Despite National Progress, Colorectal Cancer Hot Spots Remain
Colorectal Cancer Death Rates Remain High In 3 Regions
Colorectal cancer rates in the highlighted counties exceed the national average.
One of the great successes in the war on cancer has been the steep decline in the death rate from colorectal cancer.
Since 1970, the colorectal cancer death rate per 100,000 Americans has been cut in half, falling to 15.1 in 2011 from 29.2 in 1970.
Increased screening, improvements in treatment and changes in risk factors (such as a drop in smoking) have contributed to the dramatic reduction.
Even so, colorectal cancer remains the third biggest cancer killer. The American Cancer Society estimates there will be 49,700 deaths from colorectal cancer this year.
It's also the case that progress against the disease has been uneven.
Researchers at the American Cancer Society analyzed colorectal cancer death rates by county and identified three geographic hot spots: the Lower Mississippi Delta, west central Appalachia, and a swath of counties in eastern Virginia and North Carolina.
"There are areas in the South that pop out with particularly high rates," epidemiologist Rebecca Siegel tells Shots. While the colorectal cancer death rate has declined nationally since 1970, the rates in the hot spots were either stagnant or rose, she says.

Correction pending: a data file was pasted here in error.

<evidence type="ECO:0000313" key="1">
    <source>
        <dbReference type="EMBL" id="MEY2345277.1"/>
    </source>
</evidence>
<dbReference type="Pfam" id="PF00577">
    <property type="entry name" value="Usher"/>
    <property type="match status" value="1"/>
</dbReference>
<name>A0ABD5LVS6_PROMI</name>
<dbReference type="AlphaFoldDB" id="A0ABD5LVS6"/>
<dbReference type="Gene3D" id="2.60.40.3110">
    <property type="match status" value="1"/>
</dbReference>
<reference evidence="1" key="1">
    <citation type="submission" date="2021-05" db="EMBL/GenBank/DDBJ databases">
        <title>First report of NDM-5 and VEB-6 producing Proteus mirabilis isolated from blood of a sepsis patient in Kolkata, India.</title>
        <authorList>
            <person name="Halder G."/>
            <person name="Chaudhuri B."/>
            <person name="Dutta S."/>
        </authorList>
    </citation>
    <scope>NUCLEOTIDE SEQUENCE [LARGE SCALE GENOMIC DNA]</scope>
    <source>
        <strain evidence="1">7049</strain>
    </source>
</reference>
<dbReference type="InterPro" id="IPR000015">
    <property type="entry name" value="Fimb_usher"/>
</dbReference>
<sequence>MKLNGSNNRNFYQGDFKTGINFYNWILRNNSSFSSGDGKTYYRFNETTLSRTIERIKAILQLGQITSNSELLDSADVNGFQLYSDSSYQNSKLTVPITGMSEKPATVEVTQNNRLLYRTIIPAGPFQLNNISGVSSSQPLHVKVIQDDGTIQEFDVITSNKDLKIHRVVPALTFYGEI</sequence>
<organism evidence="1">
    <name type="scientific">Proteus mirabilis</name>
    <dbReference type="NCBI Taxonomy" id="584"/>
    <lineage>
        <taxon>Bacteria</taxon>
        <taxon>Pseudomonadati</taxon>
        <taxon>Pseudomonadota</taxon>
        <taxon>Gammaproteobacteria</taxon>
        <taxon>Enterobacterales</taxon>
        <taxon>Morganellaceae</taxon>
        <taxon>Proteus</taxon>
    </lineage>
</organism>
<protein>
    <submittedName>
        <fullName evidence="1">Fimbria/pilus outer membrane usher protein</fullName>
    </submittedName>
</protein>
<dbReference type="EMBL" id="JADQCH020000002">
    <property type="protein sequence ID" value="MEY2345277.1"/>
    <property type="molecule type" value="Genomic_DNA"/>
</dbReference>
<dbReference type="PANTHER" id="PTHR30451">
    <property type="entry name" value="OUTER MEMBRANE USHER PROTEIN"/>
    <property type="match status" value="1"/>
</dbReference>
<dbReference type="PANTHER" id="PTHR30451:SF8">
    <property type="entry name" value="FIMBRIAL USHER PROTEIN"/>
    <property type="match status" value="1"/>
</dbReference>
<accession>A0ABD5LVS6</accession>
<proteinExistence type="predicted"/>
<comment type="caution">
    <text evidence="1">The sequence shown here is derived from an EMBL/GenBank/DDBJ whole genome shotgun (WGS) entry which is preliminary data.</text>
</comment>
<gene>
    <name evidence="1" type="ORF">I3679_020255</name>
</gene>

Poverty, a lack of health insurance and low levels of education and health literacy are factors that may help explain what's happening in the hot spots, Siegel says. People in rural area may also have more difficulty getting screening and treatment.
The discrepancy in death rates is highest in the Delta, about 40 percent higher than the national average. And colorectal death rates for black men there haven't begun to decline, she says.
Once a disparity like this is identified, Siegel says, "there's an obligation to do something about it. "We know the disparities can be eliminated because we saw it in Delaware." In less than a decade there, a statewide initiative got more people screened, coordinated follow-up and paid for treatment for people who needed help. Racial disparities in screening and care were eliminated.
Ideally, it's best to prevent colorectal cancer by cutting the risks, such as weight control and physical activity, Siegel says. But colonoscopies can make a big dent in colorectal cancer by finding precancerous polyps that can be removed before they become a threat and also identifying the disease itself at an early, treatable stage.
The findings were published online Wednesday by Cancer Epidemiology, Biomarkers & Prevention, a journal of the American Association for Cancer Research.